Black July 1943: On 20.05.1943 East Prussia German Gaulaiter, Erich Koch, nominated Otton Helwig a new German commander of SS und Polizeiführer (Eng. SS and police commander) of Bezirk (Eng. region) Białystok. He immediately initiated a pacification action ostensibly targeted at Polish partisans. The real aim was intimidation of the Poles from Białystok region and extermination of its leading classes. Herbert Zimmermann, security police and SD commanded, deputy commander of Einsatzgruppen SS (Eng. Operational Groups) for Germ. Bezirk (district) Bialystok, issued an order to arrest and execute 19 people, physicians, barristers, city staff and teacher, including their families, in each all county cities of the district. On 10.07.1943 a „Commando Müller” (from the surname of its murderous commander, prob. Hermann Müller), consisting of Belarus support batallion, Lithuanian units dressed in German uniforms, German Gendarmerie and police and German Gestapo members, perpetrated a series of mass murders in various places in Bezirk Białystok (including its Łomża and Grodno regions). In 07.1943 Germans murdered more than 1,000 people (prob. near 2,000). On 15.07.1943 only in all county seats of Bezirk Bialystok at least 9 local Polish intelligentsia families, including women, children and old were selected and murdered. Among the victims were many priests: in executions in Pilice forest, Wiszownik forest, Kosówka forest, Naumowicze, Jeziorka, etc. Germans murdered at least 15 clerics. (more on: www.swzygmunt.knc.plClick to attempt to display webpageaccess: 2019.10.13)

Ribbentrop-Molotov: Genocidal Russian–German alliance pact between Russian leader Joseph Stalin and German leader Adolf Hitler signed on 23.08.1939 in Moscow by respective foreign ministers, Mr. Vyacheslav Molotov for Russia and Joachim von Ribbentrop for Germany. The pact sanctioned and was the direct cause of joint Russian and German invasion of Poland and the outbreak of the II World War in 09.1939. In a political sense, the pact was an attempt to restore the status quo ante before 1914, with one exception, namely the „commercial” exchange of the so–called „Kingdom of Poland”, which in 1914 was part of the Russian Empire, fore Eastern Galicia (today's western Ukraine), in 1914 belonging to the Austro–Hungarian Empire. Galicia, including Lviv, was to be taken over by the Russians, the „Kingdom of Poland” — under the name of the General Governorate — Germany. The resultant „war was one of the greatest calamities and dramas of humanity in history, for two atheistic and anti–Christian ideologies — national and international socialism — rejected God and His fifth Decalogue commandment: Thou shall not kill!” (Abp Stanislaus Gądecki, 01.09.2019). The decisions taken — backed up by the betrayal of the formal allies of Poland, France and Germany, which on 12.09.1939, at a joint conference in Abbeville, decided not to provide aid to attacked Poland and not to take military action against Germany (a clear breach of treaty obligations with Poland) — were on 28.09.1939 slightly altered and made more precise when a treaty on „German–Russian boundaries and friendship” was agreed by the same murderous signatories. One of its findings was establishment of spheres of influence in Central and Eastern Europe and in consequence IV partition of Poland. In one of its secret annexes agreed, that: „the Signatories will not tolerate on its respective territories any Polish propaganda that affects the territory of the other Side. On their respective territories they will suppress all such propaganda and inform each other of the measures taken to accomplish it”. The agreements resulted in a series of meeting between two genocidal organization representing both sides — German Gestapo and Russian NKVD when coordination of efforts to exterminate Polish intelligentsia and Polish leading classes (in Germany called Intelligenzaktion, in Russia took the form of Katyń massacres) where discussed. Resulted in deaths of hundreds of thousands of Polish intelligentsia, including thousands of priests presented here, and tens of millions of ordinary people,. The results of this Russian–German pact lasted till 1989 and are still in evidence even today. (more on: en.wikipedia.orgClick to attempt to display webpageaccess: 2015.09.30)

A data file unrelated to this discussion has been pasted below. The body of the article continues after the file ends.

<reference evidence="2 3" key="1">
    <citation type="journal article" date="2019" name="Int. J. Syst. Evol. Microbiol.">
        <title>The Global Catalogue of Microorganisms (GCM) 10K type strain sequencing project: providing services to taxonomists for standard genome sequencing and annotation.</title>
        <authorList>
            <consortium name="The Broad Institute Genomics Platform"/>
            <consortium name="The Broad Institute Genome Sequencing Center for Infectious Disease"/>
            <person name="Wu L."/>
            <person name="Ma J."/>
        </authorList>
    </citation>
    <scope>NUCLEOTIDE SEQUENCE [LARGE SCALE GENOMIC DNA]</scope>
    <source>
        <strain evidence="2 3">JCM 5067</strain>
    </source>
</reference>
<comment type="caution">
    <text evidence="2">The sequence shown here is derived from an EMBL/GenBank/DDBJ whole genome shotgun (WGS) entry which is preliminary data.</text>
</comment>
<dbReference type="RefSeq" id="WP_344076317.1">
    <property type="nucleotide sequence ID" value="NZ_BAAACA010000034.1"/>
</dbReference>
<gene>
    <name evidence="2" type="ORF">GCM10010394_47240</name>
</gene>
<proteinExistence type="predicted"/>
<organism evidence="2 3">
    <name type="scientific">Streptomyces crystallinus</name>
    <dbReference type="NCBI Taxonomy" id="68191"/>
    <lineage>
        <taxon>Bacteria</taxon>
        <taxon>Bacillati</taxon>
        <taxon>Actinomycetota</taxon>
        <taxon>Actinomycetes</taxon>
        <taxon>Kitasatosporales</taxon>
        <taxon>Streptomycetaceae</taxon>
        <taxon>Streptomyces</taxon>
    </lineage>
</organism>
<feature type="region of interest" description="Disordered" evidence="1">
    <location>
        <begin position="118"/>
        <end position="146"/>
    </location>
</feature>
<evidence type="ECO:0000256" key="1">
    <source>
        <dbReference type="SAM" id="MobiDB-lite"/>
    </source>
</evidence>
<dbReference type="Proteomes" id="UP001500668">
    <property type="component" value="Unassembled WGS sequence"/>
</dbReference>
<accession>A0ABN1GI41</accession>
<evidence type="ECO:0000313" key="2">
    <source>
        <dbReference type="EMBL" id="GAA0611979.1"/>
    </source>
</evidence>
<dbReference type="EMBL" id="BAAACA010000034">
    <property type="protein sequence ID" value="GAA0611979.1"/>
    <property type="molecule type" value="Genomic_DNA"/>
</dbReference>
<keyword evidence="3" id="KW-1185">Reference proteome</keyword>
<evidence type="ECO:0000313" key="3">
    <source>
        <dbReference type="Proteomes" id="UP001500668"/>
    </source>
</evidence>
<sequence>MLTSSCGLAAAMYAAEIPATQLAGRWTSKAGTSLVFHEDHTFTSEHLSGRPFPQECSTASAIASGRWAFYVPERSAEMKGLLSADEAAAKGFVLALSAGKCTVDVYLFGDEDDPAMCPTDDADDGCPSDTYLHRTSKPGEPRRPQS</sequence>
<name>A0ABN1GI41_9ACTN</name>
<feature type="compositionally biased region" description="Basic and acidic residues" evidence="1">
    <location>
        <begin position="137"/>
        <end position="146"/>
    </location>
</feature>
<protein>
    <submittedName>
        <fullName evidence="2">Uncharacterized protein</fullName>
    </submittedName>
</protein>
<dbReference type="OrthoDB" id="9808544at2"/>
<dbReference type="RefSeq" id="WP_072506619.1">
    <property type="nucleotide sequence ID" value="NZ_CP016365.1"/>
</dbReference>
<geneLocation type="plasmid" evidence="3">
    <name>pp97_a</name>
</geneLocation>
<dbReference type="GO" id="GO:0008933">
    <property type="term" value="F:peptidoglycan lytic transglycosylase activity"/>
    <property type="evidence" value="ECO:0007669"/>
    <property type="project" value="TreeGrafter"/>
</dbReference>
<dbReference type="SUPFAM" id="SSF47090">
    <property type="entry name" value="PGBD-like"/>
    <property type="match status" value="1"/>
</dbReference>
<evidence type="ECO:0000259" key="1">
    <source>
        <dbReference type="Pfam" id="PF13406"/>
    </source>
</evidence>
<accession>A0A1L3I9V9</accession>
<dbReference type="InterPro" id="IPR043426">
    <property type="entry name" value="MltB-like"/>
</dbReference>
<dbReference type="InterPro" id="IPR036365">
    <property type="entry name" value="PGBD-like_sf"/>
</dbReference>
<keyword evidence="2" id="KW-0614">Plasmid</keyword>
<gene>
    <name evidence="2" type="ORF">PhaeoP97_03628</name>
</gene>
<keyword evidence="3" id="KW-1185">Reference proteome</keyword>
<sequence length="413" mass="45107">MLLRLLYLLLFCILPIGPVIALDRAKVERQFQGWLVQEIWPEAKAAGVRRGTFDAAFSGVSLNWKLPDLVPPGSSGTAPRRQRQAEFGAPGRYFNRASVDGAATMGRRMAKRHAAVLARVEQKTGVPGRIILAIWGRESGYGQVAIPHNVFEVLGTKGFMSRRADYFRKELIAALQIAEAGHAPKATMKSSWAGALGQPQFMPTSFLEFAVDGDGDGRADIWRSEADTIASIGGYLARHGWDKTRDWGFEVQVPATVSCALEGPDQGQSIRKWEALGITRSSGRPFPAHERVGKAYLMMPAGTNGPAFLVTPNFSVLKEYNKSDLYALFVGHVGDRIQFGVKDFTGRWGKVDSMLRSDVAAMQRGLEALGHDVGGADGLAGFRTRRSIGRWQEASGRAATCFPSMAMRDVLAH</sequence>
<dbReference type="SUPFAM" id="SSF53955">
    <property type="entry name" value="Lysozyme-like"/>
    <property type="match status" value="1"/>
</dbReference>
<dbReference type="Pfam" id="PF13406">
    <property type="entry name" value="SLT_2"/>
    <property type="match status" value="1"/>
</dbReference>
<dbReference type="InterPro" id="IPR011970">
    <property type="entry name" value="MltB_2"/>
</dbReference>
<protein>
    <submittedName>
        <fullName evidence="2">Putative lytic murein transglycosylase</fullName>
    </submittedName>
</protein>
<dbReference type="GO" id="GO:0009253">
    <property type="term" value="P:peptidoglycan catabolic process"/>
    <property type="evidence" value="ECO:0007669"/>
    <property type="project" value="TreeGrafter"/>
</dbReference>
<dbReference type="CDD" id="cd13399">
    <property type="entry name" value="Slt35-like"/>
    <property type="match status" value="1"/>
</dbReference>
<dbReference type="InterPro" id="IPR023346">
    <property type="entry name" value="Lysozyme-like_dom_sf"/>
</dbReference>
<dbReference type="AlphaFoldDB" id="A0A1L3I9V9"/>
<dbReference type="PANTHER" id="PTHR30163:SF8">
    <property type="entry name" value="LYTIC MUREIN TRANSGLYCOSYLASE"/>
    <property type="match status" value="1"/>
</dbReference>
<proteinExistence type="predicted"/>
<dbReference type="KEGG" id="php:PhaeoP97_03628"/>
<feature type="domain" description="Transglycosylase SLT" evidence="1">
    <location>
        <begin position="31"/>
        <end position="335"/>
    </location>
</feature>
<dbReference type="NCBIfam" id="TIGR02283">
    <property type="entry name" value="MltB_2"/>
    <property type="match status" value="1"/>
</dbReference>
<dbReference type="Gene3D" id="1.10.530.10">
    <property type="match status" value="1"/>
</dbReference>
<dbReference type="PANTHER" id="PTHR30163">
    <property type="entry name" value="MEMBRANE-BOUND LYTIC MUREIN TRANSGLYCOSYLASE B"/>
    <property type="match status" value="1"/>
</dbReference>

biographies.library.nd.eduClick to attempt to display webpageaccess: 2014.05.09, catholic.ruClick to attempt to display webpageaccess: 2016.03.14, pdf.kamunikat.orgClick to attempt to display webpageaccess: 2016.03.14, ru.openlist.wikiClick to attempt to display webpageaccess: 2022.01.06
bibliograhical:, „Vilnius archdiocese clergy martyrology 1939‑1945”, Fr Thaddeus Krahel, Białystok, 2017,
original images:
ipn.gov.plClick to attempt to display webpageaccess: 2019.02.02